Leukaemia-Survivor Organist To Perform Series of Concerts Raising Funds For New Equipment
Lukáš Hurtík, a professional organ player living in Brno who survived the complications of leukaemia, begins a concert tour aimed at raising funds for the purchase of new equipment for the Department of Haematology-Oncology at Brno University Hospital, which could help to save more lives. The concerts will take place on 25 May at the Janáček Conservatory in Ostrava, on 5 June in Brno’s Petrov Cathedral, and on 11 June at the Evangelical Church in Karlovy Vary. Photo Credit: Coline B. / Brno Daily
Hurtík studied organ and piano at the PJ Vejvanovský Conservatory in Kroměříž. He specialized in organ, playing from 2003 to 2008 at the Faculty of Music at the Janáček Academy of Performing Arts in Brno under Professor Kamila Klugarova. He also completed his training with an academic year at the Staatliche Hochschule für Musk und Darstellende Kunst in Stuttgart, Germany, with the principal concert performer and composer Professor Jürgen Essl, and studied in a doctoral study program.
Since then, he has performed both as a soloist, and as a chamber musician and accompaniment, collaborating mainly with soloists, choirs, violinists and trumpeters, throughout the Czech Republic and also abroad, notably at festivals in Germany, Poland and Slovakia. Hurtík’s rich and varied repertoire extends from the late Renaissance, Baroque, to Romanticism and 20th century music and contemporary classical music. Since 2007 he has been teaching piano and organ at the Brno Art School, and since 2012 also organ at the Ostrava Conservatory.
Unfortunately, Hurtík was diagnosed with leukaemia and, in 2019, he had to undergo a bone marrow transplant. But his health is complicated: other tumours were discovered on his kidneys. The transplant therefore had to be postponed, and Hurtík was contemplating the prospect of dying and even began saying his farewells and preparing for his funeral. He says that at that very moment an incredible calm broke out in his soul and he became grateful for quite ordinary things and surrendered to the care of doctors.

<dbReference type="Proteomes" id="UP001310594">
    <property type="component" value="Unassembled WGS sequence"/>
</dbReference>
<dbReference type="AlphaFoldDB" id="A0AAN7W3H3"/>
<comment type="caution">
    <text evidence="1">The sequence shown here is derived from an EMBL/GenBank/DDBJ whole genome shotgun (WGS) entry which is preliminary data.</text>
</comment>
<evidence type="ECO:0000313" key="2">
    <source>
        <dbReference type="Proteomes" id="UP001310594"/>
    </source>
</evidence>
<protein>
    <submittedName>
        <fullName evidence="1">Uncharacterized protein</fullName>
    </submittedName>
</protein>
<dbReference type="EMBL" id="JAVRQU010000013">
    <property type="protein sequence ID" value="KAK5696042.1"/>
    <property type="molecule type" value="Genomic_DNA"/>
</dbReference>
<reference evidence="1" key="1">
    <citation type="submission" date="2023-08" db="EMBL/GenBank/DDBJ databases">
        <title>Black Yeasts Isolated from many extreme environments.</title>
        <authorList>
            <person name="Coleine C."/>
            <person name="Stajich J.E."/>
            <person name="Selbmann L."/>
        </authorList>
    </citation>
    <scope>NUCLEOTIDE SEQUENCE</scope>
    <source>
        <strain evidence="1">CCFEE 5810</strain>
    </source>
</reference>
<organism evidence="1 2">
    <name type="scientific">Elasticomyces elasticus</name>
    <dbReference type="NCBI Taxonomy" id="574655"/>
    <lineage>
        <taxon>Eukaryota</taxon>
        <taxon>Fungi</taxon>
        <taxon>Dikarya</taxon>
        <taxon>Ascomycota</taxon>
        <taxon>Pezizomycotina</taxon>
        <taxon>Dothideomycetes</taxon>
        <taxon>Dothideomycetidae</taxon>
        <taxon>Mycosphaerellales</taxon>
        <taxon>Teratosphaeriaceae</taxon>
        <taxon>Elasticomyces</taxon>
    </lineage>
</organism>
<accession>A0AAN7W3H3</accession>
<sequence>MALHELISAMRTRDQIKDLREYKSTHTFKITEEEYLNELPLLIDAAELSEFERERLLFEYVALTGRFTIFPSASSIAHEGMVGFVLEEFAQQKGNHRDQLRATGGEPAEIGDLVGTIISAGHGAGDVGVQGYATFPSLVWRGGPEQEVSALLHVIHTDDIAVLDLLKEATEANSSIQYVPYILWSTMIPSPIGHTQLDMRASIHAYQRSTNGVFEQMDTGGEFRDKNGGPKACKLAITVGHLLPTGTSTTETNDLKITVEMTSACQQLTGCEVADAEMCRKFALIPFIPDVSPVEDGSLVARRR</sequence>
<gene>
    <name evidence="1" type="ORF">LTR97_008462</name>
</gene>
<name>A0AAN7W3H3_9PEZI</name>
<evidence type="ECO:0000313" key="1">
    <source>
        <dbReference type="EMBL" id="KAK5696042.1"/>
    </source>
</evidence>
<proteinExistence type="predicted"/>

Finally, a year later, the transplant could finally take place and, after weeks spent in the aseptic unit, his life can continue. But he remains marked by this experience and by the many patients he met during his long stay in the hospital, from children to the oldest generations. He knows that not everyone was as lucky as him, and he is therefore drawing attention through his work as a musician to the support of a good cause and to address the general public through a series of concerts.
Hurtík hopes to be able to raise CZK 40 million, which would allow the hospital to buy a special sequencer. If such funds cannot be raised, other equally useful purchases could also be made. Half a million crowns could already be used for the isolation of nucleic acids carrying genetic information in our cells. Thus, the clinic will continue its research and analyze this genetic information, which would greatly help doctors determine the most relevant treatment for each patient and thus give them a better chance of recovery.